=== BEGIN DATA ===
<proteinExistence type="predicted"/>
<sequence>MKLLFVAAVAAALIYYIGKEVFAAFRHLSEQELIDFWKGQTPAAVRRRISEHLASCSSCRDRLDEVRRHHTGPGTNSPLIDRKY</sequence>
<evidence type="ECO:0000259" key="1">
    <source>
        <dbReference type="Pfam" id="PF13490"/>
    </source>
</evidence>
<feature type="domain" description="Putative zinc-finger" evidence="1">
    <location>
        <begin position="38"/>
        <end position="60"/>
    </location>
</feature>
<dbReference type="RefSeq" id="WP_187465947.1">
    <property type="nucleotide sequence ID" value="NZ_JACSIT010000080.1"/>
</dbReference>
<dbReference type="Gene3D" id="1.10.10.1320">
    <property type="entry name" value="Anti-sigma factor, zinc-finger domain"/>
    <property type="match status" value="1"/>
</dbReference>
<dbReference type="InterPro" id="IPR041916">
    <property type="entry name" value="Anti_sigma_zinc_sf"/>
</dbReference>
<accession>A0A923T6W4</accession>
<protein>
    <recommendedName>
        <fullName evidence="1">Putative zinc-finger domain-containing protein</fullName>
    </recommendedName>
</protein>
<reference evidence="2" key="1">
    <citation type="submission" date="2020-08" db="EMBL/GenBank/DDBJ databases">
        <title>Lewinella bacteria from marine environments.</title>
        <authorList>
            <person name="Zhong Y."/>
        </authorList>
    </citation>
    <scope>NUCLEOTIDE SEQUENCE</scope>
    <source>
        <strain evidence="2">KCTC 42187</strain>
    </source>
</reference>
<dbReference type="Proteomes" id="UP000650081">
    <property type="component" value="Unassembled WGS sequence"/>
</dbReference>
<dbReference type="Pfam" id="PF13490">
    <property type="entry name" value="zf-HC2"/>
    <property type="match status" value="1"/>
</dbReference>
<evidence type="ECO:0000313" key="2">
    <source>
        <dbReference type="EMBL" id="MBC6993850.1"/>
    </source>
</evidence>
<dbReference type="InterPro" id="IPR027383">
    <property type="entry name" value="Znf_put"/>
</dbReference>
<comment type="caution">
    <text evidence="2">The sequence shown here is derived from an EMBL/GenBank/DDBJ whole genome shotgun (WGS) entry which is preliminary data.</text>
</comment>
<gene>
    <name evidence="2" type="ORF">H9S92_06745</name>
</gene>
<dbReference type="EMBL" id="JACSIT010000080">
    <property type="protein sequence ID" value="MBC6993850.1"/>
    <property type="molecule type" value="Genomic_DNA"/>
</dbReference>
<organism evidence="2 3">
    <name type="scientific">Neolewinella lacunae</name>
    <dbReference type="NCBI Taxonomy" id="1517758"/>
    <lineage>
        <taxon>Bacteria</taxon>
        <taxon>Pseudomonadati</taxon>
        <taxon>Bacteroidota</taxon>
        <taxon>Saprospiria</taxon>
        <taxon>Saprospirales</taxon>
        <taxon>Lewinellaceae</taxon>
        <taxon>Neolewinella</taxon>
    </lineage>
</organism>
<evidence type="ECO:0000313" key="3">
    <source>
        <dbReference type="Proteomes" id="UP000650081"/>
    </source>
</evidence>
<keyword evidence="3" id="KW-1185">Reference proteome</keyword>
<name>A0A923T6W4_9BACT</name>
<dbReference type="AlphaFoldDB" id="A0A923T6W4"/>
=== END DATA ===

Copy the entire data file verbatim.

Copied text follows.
<proteinExistence type="predicted"/>
<sequence>MKLLFVAAVAAALIYYIGKEVFAAFRHLSEQELIDFWKGQTPAAVRRRISEHLASCSSCRDRLDEVRRHHTGPGTNSPLIDRKY</sequence>
<evidence type="ECO:0000259" key="1">
    <source>
        <dbReference type="Pfam" id="PF13490"/>
    </source>
</evidence>
<feature type="domain" description="Putative zinc-finger" evidence="1">
    <location>
        <begin position="38"/>
        <end position="60"/>
    </location>
</feature>
<dbReference type="RefSeq" id="WP_187465947.1">
    <property type="nucleotide sequence ID" value="NZ_JACSIT010000080.1"/>
</dbReference>
<dbReference type="Gene3D" id="1.10.10.1320">
    <property type="entry name" value="Anti-sigma factor, zinc-finger domain"/>
    <property type="match status" value="1"/>
</dbReference>
<dbReference type="InterPro" id="IPR041916">
    <property type="entry name" value="Anti_sigma_zinc_sf"/>
</dbReference>
<accession>A0A923T6W4</accession>
<protein>
    <recommendedName>
        <fullName evidence="1">Putative zinc-finger domain-containing protein</fullName>
    </recommendedName>
</protein>
<reference evidence="2" key="1">
    <citation type="submission" date="2020-08" db="EMBL/GenBank/DDBJ databases">
        <title>Lewinella bacteria from marine environments.</title>
        <authorList>
            <person name="Zhong Y."/>
        </authorList>
    </citation>
    <scope>NUCLEOTIDE SEQUENCE</scope>
    <source>
        <strain evidence="2">KCTC 42187</strain>
    </source>
</reference>
<dbReference type="Proteomes" id="UP000650081">
    <property type="component" value="Unassembled WGS sequence"/>
</dbReference>
<dbReference type="Pfam" id="PF13490">
    <property type="entry name" value="zf-HC2"/>
    <property type="match status" value="1"/>
</dbReference>
<evidence type="ECO:0000313" key="2">
    <source>
        <dbReference type="EMBL" id="MBC6993850.1"/>
    </source>
</evidence>
<dbReference type="InterPro" id="IPR027383">
    <property type="entry name" value="Znf_put"/>
</dbReference>
<comment type="caution">
    <text evidence="2">The sequence shown here is derived from an EMBL/GenBank/DDBJ whole genome shotgun (WGS) entry which is preliminary data.</text>
</comment>
<gene>
    <name evidence="2" type="ORF">H9S92_06745</name>
</gene>
<dbReference type="EMBL" id="JACSIT010000080">
    <property type="protein sequence ID" value="MBC6993850.1"/>
    <property type="molecule type" value="Genomic_DNA"/>
</dbReference>
<organism evidence="2 3">
    <name type="scientific">Neolewinella lacunae</name>
    <dbReference type="NCBI Taxonomy" id="1517758"/>
    <lineage>
        <taxon>Bacteria</taxon>
        <taxon>Pseudomonadati</taxon>
        <taxon>Bacteroidota</taxon>
        <taxon>Saprospiria</taxon>
        <taxon>Saprospirales</taxon>
        <taxon>Lewinellaceae</taxon>
        <taxon>Neolewinella</taxon>
    </lineage>
</organism>
<evidence type="ECO:0000313" key="3">
    <source>
        <dbReference type="Proteomes" id="UP000650081"/>
    </source>
</evidence>
<keyword evidence="3" id="KW-1185">Reference proteome</keyword>
<name>A0A923T6W4_9BACT</name>
<dbReference type="AlphaFoldDB" id="A0A923T6W4"/>